Friction Stir Welding

Friction Stir Welding (FSW) is a solid state joining process, particularly suitable for metals with low melting point like aluminium. The process uses a non-consumable rotating tool which is pushed into the material under high pressure. The combination of plastic deformation and friction generates the required heat to soften the material. The tool mechanically stirs the softened material, creating a high-quality welding joint. The heat input into the material and the resulting welding temperature can be controlled by adapting process parameters like the downforce, rotational speed or welding speed. The material never melts and obtains a fine-grain microstructure. This makes the mechanical properties of FSW joint superior to most fusion welding processes. Furthermore, due to the lower temperature gradient, the deformation of the welded product is limited.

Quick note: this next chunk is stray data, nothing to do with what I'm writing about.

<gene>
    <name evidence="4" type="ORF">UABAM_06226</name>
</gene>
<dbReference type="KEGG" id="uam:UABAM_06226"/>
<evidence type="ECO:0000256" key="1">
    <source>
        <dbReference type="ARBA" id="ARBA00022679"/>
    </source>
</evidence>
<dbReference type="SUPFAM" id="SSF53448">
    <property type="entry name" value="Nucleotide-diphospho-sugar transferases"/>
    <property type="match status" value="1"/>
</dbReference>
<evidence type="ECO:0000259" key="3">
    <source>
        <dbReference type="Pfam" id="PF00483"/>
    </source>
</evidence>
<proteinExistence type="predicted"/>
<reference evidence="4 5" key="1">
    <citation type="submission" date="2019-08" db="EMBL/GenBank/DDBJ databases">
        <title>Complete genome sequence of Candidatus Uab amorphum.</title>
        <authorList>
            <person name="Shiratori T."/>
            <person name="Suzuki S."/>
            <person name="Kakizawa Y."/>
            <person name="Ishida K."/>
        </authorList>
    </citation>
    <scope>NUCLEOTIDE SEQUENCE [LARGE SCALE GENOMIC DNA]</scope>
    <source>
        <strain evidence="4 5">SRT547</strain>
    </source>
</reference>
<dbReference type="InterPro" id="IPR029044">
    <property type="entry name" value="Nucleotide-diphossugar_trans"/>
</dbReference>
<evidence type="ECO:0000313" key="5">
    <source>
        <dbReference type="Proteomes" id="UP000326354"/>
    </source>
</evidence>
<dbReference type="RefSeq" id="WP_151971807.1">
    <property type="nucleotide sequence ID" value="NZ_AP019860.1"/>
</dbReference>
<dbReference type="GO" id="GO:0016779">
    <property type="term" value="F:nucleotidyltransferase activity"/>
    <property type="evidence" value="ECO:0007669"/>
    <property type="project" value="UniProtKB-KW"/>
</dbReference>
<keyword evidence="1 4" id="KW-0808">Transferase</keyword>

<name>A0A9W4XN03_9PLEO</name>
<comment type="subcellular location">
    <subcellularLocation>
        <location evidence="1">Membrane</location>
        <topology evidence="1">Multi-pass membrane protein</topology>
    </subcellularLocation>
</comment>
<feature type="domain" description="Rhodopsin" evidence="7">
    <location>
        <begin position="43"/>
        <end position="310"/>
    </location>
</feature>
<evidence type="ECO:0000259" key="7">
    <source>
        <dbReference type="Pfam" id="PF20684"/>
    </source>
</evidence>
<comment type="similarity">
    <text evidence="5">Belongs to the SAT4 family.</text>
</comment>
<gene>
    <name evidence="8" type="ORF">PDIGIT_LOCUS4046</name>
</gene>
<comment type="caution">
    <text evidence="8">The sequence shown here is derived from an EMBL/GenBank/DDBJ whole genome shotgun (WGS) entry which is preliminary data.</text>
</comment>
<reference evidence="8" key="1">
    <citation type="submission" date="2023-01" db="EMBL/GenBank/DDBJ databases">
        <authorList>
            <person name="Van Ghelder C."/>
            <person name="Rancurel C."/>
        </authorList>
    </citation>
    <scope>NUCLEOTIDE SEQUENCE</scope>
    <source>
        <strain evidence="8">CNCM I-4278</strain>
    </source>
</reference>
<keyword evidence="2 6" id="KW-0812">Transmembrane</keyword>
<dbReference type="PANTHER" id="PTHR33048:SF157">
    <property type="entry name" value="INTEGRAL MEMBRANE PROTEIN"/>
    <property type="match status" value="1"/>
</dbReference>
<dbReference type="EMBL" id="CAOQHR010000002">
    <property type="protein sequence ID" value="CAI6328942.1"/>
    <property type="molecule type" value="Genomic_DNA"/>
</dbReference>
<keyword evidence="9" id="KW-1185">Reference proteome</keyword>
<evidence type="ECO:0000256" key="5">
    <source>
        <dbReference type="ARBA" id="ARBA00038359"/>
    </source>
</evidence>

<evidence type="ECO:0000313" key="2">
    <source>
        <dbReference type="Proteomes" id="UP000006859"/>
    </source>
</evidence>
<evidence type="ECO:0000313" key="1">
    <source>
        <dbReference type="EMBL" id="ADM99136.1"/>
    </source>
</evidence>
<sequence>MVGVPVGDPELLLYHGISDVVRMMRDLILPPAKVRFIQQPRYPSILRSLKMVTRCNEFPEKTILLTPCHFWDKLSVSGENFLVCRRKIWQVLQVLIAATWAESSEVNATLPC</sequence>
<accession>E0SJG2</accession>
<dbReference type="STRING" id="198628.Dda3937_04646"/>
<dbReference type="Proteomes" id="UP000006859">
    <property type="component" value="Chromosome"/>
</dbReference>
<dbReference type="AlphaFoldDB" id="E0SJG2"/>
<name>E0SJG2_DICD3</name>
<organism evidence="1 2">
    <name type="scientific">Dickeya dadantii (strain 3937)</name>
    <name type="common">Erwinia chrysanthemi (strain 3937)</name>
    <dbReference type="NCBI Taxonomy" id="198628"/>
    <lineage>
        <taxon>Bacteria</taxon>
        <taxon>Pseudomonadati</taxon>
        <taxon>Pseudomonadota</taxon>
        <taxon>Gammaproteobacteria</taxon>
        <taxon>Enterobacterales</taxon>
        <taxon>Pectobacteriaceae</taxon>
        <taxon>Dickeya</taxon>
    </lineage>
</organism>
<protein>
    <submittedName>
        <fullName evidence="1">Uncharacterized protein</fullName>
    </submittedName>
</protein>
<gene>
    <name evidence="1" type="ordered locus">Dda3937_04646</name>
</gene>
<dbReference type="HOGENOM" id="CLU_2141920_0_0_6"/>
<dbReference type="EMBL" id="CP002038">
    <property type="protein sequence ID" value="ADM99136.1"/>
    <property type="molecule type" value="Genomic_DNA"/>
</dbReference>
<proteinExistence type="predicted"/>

Initially the process was only suitable for light-weight alloys like aluminium, magnesium and copper. Recent developments in tool materials make FSW of steel, titanium and nickel alloys feasible.

Temperature measurement in Friction Stir Welding

A new method has been developed for temperature measurement in Friction Stir Welding. The method avoids the need for sensors inside the tool or inside the workpiece and is easy to implement on industrial applications.


Jeroen De Backer, doctor in production technology, talks about the method and its advantages.